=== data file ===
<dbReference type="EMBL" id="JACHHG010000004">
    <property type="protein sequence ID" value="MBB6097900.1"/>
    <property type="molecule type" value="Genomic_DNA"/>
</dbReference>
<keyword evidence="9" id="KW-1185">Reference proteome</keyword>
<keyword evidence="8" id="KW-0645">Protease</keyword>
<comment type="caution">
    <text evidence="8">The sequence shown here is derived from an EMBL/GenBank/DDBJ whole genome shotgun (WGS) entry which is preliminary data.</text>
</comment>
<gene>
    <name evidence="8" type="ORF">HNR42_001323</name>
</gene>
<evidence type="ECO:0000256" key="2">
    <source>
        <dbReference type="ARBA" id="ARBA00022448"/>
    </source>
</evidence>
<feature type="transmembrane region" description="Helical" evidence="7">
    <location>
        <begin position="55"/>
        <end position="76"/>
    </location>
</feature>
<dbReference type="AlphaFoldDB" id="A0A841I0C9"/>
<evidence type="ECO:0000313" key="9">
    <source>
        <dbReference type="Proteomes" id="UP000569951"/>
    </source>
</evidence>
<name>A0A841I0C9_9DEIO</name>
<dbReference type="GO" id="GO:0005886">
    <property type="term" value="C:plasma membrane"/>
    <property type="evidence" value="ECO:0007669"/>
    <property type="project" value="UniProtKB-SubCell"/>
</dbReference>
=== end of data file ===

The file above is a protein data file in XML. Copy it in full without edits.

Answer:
<dbReference type="EMBL" id="JACHHG010000004">
    <property type="protein sequence ID" value="MBB6097900.1"/>
    <property type="molecule type" value="Genomic_DNA"/>
</dbReference>
<keyword evidence="9" id="KW-1185">Reference proteome</keyword>
<keyword evidence="8" id="KW-0645">Protease</keyword>
<comment type="caution">
    <text evidence="8">The sequence shown here is derived from an EMBL/GenBank/DDBJ whole genome shotgun (WGS) entry which is preliminary data.</text>
</comment>
<gene>
    <name evidence="8" type="ORF">HNR42_001323</name>
</gene>
<evidence type="ECO:0000256" key="2">
    <source>
        <dbReference type="ARBA" id="ARBA00022448"/>
    </source>
</evidence>
<feature type="transmembrane region" description="Helical" evidence="7">
    <location>
        <begin position="55"/>
        <end position="76"/>
    </location>
</feature>
<dbReference type="AlphaFoldDB" id="A0A841I0C9"/>
<evidence type="ECO:0000313" key="9">
    <source>
        <dbReference type="Proteomes" id="UP000569951"/>
    </source>
</evidence>
<name>A0A841I0C9_9DEIO</name>
<dbReference type="GO" id="GO:0005886">
    <property type="term" value="C:plasma membrane"/>
    <property type="evidence" value="ECO:0007669"/>
    <property type="project" value="UniProtKB-SubCell"/>
</dbReference>